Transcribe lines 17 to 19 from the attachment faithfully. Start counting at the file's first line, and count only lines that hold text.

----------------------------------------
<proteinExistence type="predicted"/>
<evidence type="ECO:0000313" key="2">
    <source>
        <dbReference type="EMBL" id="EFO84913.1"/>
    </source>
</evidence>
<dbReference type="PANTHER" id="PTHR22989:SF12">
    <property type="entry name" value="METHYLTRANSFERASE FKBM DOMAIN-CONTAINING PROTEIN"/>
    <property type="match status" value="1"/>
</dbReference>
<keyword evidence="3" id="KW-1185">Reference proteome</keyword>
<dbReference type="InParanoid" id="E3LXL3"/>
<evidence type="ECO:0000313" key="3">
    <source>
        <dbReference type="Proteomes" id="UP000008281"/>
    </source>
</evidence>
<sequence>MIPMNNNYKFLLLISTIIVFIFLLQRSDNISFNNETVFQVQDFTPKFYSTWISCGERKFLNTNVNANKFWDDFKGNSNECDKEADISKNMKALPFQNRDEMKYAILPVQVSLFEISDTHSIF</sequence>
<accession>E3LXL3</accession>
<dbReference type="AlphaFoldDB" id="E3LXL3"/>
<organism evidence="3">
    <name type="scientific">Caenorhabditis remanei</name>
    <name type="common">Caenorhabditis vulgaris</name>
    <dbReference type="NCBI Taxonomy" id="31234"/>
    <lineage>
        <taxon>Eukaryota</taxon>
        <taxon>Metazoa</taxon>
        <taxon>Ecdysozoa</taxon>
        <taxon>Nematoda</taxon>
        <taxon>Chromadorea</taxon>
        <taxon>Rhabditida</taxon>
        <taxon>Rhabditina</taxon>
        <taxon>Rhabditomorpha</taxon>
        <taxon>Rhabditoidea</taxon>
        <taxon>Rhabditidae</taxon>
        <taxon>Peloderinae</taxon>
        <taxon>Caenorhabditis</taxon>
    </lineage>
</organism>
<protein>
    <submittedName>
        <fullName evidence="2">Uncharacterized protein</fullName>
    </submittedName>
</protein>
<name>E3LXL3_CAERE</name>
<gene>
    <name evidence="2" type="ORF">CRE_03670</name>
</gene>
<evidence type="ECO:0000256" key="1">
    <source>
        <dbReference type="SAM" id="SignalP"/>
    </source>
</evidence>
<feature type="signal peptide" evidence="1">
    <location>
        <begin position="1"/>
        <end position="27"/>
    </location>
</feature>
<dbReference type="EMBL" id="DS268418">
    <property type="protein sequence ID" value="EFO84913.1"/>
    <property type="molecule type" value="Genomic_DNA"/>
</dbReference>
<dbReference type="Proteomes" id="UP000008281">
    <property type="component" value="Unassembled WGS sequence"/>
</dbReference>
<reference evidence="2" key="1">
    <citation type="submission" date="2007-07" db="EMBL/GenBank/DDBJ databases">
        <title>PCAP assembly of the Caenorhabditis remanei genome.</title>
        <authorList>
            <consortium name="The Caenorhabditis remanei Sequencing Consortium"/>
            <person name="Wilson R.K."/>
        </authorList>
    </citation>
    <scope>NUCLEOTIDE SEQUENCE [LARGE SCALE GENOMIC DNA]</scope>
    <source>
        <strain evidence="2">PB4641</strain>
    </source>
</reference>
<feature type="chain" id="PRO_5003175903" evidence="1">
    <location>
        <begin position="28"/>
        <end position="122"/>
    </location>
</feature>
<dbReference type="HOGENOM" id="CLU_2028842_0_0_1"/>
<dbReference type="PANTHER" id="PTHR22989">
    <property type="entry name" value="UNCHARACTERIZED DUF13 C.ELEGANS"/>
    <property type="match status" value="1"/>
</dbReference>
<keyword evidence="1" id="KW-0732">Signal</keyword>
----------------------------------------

</evidence>
<sequence>MIPMNNNYKFLLLISTIIVFIFLLQRSDNISFNNETVFQVQDFTPKFYSTWISCGERKFLNTNVNANKFWDDFKGNSNECDKEADISKNMKALPFQNRDEMKYAILPVQVSLFEISDTHSIF</sequence>
<accession>E3LXL3</accession>